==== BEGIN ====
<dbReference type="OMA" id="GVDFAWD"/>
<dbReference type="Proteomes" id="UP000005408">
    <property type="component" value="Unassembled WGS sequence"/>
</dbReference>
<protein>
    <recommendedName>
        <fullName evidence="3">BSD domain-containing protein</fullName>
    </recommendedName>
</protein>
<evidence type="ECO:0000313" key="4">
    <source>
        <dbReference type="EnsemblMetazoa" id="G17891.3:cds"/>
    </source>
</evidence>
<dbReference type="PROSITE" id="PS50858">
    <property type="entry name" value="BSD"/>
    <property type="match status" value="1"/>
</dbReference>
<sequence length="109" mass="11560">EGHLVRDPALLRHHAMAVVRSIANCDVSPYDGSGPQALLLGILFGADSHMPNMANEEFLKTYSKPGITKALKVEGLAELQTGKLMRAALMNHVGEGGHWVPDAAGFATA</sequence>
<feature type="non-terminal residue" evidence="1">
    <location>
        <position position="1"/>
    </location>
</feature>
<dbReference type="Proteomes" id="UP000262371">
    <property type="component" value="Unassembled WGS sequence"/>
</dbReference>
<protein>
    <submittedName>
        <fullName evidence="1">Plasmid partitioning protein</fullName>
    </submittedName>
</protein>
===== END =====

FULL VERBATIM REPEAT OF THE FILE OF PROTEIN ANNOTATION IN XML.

<dbReference type="OMA" id="GVDFAWD"/>
<dbReference type="Proteomes" id="UP000005408">
    <property type="component" value="Unassembled WGS sequence"/>
</dbReference>
<protein>
    <recommendedName>
        <fullName evidence="3">BSD domain-containing protein</fullName>
    </recommendedName>
</protein>
<evidence type="ECO:0000313" key="4">
    <source>
        <dbReference type="EnsemblMetazoa" id="G17891.3:cds"/>
    </source>
</evidence>
<dbReference type="PROSITE" id="PS50858">
    <property type="entry name" value="BSD"/>
    <property type="match status" value="1"/>
</dbReference>
<sequence length="109" mass="11560">EGHLVRDPALLRHHAMAVVRSIANCDVSPYDGSGPQALLLGILFGADSHMPNMANEEFLKTYSKPGITKALKVEGLAELQTGKLMRAALMNHVGEGGHWVPDAAGFATA</sequence>
<feature type="non-terminal residue" evidence="1">
    <location>
        <position position="1"/>
    </location>
</feature>
<dbReference type="Proteomes" id="UP000262371">
    <property type="component" value="Unassembled WGS sequence"/>
</dbReference>
<protein>
    <submittedName>
        <fullName evidence="1">Plasmid partitioning protein</fullName>
    </submittedName>
</protein>